The USDA carries out routine inspections of farms that produce USDA Organic labeled foods.[5] Of the 30 third party inspectors 15 of them have been placed under probation after an audit. On April 20, 2010, the Department of Agriculture said that it would begin enforcing rules requiring the spot testing of organically grown foods for traces of pesticides, after an auditor exposed major gaps in federal oversight of the organic food industry
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I try to buy organic regularly. I live in a rural area so there are lots of people selling goods at farmers' markets. Plus there are farmers that grow animals for meat using organic feed (grass and weeds).
 

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I stick to buying fresh produce from farmers markets. I don't support big business much.
 

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I make my choices based on what I want/need first, price second, local third. If organic foodstuffs happen to satisfy those requirements then I buy. I don't make a special effort or budget for it.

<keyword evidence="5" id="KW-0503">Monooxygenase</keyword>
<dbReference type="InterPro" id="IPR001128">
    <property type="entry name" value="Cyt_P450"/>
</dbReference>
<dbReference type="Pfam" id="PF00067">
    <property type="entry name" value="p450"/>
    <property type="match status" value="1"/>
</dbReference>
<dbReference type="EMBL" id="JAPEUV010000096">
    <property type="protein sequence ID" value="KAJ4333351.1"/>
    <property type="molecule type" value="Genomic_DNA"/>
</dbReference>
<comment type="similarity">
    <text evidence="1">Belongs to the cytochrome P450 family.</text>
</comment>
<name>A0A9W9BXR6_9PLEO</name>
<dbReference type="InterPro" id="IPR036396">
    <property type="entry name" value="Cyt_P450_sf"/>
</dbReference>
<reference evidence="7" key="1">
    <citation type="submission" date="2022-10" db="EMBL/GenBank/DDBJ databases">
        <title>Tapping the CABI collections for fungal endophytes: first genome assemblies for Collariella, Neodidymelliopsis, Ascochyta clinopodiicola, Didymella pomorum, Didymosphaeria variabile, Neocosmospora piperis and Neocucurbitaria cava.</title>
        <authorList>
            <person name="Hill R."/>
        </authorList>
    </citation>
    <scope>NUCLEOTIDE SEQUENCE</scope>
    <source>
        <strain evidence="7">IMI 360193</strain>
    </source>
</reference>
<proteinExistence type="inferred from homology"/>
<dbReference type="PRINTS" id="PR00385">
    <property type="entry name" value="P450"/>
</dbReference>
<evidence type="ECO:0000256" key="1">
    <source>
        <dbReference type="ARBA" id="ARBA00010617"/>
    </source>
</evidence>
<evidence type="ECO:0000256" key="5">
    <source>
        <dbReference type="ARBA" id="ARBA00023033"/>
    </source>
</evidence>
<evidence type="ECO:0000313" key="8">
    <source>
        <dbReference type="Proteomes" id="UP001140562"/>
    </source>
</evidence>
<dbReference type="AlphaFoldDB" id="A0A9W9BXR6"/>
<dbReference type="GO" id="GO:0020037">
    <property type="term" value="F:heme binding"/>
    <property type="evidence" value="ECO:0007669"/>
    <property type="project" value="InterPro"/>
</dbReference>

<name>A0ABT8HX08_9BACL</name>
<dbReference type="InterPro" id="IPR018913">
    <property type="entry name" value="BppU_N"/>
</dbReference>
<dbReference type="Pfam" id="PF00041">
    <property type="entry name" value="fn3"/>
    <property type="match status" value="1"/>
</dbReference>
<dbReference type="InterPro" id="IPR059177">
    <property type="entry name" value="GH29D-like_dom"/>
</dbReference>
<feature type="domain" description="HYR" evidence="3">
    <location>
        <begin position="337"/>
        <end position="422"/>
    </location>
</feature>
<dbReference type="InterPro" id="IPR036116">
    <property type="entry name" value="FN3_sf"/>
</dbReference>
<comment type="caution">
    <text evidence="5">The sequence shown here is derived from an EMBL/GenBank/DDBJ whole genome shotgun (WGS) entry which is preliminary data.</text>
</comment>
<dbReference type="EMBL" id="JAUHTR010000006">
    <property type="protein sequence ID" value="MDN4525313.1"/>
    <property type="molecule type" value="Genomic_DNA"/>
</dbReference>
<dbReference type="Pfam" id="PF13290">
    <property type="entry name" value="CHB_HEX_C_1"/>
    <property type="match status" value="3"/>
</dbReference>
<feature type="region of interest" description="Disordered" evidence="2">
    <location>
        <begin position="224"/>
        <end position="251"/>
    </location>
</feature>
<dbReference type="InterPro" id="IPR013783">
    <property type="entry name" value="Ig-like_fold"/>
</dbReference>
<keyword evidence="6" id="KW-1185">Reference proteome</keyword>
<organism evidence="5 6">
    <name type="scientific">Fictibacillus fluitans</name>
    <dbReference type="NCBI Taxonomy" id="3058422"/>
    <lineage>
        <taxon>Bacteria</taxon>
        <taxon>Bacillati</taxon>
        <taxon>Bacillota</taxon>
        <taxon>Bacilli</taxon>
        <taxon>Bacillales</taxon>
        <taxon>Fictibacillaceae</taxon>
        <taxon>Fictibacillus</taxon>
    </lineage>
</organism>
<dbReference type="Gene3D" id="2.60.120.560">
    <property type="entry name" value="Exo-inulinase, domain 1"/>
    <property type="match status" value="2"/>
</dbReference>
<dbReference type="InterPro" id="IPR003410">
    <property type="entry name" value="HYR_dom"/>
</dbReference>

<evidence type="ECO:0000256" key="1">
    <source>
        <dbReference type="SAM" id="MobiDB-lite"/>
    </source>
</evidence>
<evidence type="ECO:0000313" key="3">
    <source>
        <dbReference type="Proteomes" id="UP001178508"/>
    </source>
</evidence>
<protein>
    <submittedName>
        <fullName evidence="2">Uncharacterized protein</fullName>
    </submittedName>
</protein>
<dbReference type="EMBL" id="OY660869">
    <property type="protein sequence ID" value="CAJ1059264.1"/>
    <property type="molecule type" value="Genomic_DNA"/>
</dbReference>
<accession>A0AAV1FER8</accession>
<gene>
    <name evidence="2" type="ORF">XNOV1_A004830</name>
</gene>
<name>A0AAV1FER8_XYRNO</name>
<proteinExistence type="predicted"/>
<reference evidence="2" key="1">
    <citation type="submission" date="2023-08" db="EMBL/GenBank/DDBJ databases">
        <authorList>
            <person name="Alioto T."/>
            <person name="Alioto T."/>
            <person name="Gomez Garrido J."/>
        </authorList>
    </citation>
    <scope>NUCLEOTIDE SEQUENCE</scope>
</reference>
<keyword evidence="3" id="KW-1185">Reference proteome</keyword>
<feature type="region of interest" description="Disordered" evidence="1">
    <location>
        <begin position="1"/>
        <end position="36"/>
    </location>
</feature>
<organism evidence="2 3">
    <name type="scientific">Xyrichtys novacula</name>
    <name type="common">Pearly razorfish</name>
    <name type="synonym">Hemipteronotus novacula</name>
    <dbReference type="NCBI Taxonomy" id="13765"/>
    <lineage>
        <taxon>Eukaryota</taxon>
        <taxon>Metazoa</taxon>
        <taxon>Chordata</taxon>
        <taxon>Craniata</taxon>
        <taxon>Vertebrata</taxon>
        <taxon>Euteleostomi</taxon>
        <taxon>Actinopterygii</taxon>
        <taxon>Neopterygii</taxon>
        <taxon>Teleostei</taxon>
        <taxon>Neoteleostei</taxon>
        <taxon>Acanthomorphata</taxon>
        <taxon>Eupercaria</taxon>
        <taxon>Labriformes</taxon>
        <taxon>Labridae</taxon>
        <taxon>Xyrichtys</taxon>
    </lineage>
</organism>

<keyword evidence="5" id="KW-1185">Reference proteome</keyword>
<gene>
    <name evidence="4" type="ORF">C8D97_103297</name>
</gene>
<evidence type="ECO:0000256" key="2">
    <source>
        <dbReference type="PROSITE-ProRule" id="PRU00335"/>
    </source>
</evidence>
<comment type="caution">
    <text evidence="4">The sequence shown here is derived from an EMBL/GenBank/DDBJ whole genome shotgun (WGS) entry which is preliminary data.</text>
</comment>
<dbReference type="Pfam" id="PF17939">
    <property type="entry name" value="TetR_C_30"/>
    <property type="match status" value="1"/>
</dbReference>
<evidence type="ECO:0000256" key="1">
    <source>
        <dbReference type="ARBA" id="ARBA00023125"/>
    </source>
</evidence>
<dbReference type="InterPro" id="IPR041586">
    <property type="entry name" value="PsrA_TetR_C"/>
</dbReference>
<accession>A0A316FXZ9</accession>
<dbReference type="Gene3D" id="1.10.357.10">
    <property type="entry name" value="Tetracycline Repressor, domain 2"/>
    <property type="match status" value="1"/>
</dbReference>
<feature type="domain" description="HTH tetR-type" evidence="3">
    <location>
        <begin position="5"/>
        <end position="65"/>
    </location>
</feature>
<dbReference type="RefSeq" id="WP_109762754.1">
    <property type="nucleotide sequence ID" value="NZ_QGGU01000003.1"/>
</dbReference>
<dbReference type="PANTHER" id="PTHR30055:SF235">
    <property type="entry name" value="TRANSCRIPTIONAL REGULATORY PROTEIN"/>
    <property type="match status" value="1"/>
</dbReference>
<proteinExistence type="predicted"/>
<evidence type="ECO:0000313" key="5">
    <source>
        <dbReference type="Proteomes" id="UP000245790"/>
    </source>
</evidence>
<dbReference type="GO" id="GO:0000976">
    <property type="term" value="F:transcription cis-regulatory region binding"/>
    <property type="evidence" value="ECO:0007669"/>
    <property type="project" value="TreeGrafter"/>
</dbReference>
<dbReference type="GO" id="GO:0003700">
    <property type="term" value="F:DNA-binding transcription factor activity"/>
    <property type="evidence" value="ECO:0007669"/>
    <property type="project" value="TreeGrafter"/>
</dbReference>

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I buy local and organic whenever I can. It doesn't happen regularly, but I'm not the regular shopper in my household.
 

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I buy organic when it seems reasonable to. There are a lot of local farmer's markets where organic is not that expensive, and the produce TASTES better. Trader Joe's often has a decent selection in organic food, and it's really not expensive.

However, I don't only buy organic, and if it comes down to buying food that is not organic but much cheaper, allowing me to eat better in general, then I will do so. Generally, I prefer to buy foods that are not overly processed or have a ton of preservatives, organic or not. I tend to look for labels which have ingredients that are real food (these tend to be shorter in length). Sometimes, these just so happen to be organic. I can see why people get skeptical about the organic label though...I think it's important to read labels & see exactly what is meant by "organic".

Anyway, I prefer what I do because I have GERD. I find none of the foods suggested to irritate my condition actually do (ie. coffee), but heavily processed food or food with a lot of preservatives will cause me PAIN. The fresher, more natural the food is, the better I digest it. I am NOT fanatical though. I take a moderate approach to this also.